noble models of antiquity, it is evident Southey.--He continues a great favorite that those poets must value the ancients with me still, although he must always lose who are certain to be among them. In our a little as our youth declines. Spenser's is own earliest poets, as in the earlier Italian a spacious but somewhat low chamber, hung | painters, we find many disproportions; but with rich tapestry, on which the figures are we discern the dawn of truth over the mostly disproportioned, but some of the depths of expression. These were soon faces are lively and beautiful; the furniture lost sight of, and every new comer passed is part creaking and worm-eaten, part fra- further from them. I like Pietro Perugino a grant with cedar and sandal-wood, and aro-thousand-fold better than Carlo Maratta, and matic gums and balsams; every table and Giotto a thousand-fold better than Carlo mantelpiece and cabinet is covered with Dolce. On the same principle, the day. gorgeous vases, and birds, and dragons, and break of Chaucer is pleasanter to me than houses in the air.
the hot dazzling noon of Byron. Porson.—There is scarcely a poet of the Southey.-I am not confident that we same eminence, whom I have found it so ever speak quite correctly, of those who delightful to read in, or so tedious to read, differ from us essentially in taste, in opinion, or even in style. If we cordially wish they feed, is too silly for grave reprehen. to do it, we are apt to lay a restraint on sion. But there are certain men who are ourselves, and to dissemble a part of our driven by necessity to exhibit some sore convictions.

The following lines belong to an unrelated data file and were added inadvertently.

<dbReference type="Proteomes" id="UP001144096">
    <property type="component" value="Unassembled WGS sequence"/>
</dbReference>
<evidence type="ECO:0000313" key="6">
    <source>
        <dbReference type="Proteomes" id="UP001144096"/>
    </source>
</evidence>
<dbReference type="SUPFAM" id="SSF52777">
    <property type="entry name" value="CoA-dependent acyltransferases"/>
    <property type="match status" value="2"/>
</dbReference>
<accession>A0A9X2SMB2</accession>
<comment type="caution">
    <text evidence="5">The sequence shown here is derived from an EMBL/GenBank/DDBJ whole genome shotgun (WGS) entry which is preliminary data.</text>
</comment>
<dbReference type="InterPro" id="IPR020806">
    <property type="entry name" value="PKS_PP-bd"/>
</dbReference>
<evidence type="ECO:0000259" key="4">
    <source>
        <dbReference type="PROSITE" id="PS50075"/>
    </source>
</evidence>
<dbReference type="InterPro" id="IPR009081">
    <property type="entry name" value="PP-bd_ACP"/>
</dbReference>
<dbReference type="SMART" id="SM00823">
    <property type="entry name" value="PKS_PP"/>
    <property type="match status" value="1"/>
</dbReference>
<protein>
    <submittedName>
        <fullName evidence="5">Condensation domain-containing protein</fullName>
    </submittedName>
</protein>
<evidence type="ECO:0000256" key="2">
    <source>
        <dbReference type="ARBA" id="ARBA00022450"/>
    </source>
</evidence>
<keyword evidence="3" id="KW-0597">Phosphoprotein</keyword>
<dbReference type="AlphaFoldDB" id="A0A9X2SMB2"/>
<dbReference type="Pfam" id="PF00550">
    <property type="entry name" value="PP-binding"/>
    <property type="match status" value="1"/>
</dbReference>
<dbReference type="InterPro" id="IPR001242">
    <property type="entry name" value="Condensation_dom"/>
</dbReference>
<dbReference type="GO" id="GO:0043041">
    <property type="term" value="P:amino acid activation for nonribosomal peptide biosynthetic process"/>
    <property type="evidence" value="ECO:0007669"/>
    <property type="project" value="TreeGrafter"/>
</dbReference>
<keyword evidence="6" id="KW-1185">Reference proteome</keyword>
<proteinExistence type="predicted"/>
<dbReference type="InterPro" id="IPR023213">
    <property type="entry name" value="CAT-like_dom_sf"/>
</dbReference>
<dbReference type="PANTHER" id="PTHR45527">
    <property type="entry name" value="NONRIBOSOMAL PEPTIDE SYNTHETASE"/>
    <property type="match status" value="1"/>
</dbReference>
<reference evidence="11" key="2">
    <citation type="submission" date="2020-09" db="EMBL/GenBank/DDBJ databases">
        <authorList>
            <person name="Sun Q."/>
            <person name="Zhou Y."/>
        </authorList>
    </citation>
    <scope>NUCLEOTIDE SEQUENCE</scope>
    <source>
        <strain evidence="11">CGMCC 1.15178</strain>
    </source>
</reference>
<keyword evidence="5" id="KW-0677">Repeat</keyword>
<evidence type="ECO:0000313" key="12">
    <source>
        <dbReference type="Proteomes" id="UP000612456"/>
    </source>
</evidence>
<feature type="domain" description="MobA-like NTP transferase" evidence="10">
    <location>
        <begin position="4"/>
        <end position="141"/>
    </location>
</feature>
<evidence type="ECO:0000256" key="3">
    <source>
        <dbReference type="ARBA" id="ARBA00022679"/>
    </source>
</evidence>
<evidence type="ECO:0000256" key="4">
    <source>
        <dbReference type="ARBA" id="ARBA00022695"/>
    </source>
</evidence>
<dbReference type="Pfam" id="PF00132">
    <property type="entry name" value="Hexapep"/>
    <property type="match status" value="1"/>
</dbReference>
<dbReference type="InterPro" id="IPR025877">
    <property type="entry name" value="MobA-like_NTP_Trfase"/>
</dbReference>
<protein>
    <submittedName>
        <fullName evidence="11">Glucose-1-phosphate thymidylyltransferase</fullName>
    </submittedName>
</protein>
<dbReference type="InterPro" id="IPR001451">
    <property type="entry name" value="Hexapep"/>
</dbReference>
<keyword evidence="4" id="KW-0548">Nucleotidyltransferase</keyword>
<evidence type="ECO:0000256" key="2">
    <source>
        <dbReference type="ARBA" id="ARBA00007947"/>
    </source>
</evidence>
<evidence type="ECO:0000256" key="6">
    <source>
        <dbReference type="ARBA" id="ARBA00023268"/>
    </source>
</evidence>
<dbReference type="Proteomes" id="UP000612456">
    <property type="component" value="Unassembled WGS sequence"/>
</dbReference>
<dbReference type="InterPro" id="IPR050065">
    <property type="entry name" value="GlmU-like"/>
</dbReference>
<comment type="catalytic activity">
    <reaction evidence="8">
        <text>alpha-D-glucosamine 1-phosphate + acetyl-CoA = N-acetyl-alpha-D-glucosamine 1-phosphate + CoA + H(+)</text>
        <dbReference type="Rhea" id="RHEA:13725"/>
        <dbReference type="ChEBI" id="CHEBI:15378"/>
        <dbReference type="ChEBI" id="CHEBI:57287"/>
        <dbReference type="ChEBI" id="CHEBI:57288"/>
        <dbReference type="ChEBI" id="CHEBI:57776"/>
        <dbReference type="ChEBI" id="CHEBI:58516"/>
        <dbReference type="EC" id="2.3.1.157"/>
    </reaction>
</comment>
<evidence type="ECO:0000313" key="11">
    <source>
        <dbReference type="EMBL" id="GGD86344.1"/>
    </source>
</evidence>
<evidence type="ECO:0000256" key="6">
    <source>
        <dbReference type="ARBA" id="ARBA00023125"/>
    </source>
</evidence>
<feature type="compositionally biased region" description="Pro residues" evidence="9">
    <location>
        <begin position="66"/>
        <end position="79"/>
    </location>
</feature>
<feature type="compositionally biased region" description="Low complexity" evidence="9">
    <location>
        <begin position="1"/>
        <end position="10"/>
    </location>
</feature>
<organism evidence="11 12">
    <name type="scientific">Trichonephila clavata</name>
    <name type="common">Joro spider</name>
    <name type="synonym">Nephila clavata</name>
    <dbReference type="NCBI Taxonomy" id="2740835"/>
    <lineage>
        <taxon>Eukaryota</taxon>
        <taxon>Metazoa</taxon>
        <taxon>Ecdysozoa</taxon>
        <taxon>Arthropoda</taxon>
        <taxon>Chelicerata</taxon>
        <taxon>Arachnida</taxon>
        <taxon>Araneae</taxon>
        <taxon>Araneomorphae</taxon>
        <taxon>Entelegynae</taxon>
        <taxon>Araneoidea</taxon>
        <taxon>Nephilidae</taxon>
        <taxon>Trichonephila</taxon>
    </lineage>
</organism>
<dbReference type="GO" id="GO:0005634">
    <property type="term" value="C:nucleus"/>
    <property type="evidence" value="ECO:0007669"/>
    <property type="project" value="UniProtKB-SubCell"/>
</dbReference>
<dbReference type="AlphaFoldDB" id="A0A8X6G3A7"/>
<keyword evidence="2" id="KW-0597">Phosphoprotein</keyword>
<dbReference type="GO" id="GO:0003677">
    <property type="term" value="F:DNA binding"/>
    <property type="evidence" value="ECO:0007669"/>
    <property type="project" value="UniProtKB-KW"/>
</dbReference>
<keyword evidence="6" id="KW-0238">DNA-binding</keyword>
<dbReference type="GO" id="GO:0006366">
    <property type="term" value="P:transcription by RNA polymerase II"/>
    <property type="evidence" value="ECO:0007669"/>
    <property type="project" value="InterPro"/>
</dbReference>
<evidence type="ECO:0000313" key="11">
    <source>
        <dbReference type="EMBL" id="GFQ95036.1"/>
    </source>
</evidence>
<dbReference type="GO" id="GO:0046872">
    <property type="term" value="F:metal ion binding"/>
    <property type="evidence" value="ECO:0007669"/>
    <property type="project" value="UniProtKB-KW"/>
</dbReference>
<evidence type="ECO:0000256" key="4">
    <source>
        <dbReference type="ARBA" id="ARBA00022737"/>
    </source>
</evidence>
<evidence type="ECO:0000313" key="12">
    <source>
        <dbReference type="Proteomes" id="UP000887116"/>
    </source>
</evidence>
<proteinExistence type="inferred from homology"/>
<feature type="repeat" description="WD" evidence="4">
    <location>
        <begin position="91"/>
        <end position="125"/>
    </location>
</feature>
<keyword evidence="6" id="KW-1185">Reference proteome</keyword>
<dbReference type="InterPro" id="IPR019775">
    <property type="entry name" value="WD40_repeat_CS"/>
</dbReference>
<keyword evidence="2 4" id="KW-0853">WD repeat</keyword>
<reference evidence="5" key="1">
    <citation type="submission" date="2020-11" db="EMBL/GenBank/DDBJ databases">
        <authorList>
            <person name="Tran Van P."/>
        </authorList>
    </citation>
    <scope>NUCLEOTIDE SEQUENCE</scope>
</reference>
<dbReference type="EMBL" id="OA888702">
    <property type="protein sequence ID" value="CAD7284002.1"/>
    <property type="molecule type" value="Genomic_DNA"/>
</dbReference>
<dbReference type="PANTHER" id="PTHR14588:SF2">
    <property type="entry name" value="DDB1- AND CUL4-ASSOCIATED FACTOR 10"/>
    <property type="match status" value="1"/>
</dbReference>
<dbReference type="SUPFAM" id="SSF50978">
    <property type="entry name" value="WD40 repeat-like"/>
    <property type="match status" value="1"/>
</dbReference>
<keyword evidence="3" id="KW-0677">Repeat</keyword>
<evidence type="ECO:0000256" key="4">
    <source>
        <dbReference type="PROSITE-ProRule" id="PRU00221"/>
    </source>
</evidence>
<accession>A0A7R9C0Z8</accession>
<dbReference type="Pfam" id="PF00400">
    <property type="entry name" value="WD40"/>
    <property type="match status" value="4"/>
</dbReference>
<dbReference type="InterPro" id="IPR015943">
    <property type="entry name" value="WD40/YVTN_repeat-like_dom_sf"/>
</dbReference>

absurdity ; it is their only chance of obtainPorson.-An error seldom committed. ing a night's lodging in the memory.
Southey.-Sometimes, however. I for Southey.Send the Ishmaelite back again example did not expose in my criticisms to his desert. He has indeed no right to half the blemishes I discovered in the style complain of you ; for there are scarcely two and structure of Byron's poetry, because 1 men of letters at whom he has not cast a had infinitely more to object against the stone, although he met them far beyond the morals it disseminated ; and wbat must tents and the pasturage of his tribe; and have been acknowledged for earnestness in leave those poets also, and return to consithe greater question, might have been mis-der attentively the one, much more origitaken for captiousness in the less. His nal, on whom we began our discourse. partisans, no one of whom probably ever Porson.-Thank you. I have lain in ditchread Chaucer, would be indignant at your es ere now, but not willingly, nor to conpreference. They would wonder, but hard template the moon, nor to gather celandine. ly with the same violence of emotion, that I am reluctant to carry a lantern in quest of he was preferred to Shakspeare. Perbaps my man, and am but little contented to be his countrymen in his own age, which rare told that I may find him at last, if I look long ly happens to literary men overshadowingly enough and far enough. One who exbibits great, had glimpses of his merit. One no sign of life in the duration of a single would naturally think that a personage of poem, may at once be given up to the unCamden's gravity, and placed beyond the dertaker. pale of poetry, might have spoken less con Southey.-It would be fairer in you to retemptuously of some he lived among, in gard the aim and object of the poet, when his admiration of Chaucer. He tells us he tells you what it is, than to linger in both in prose and verse, by implication, those places where he appears to disadvan. how little he esteemed Shakspeare.- tage. Speaking of Chaucer, he says, “he, surpas. Porson.-My oil and vinegar are worth sing all others, without question, in wit, more than the winter cabbage you have set and leaving our smattering poetasters by before me, and are ill spent upon it. In many leagues behind him,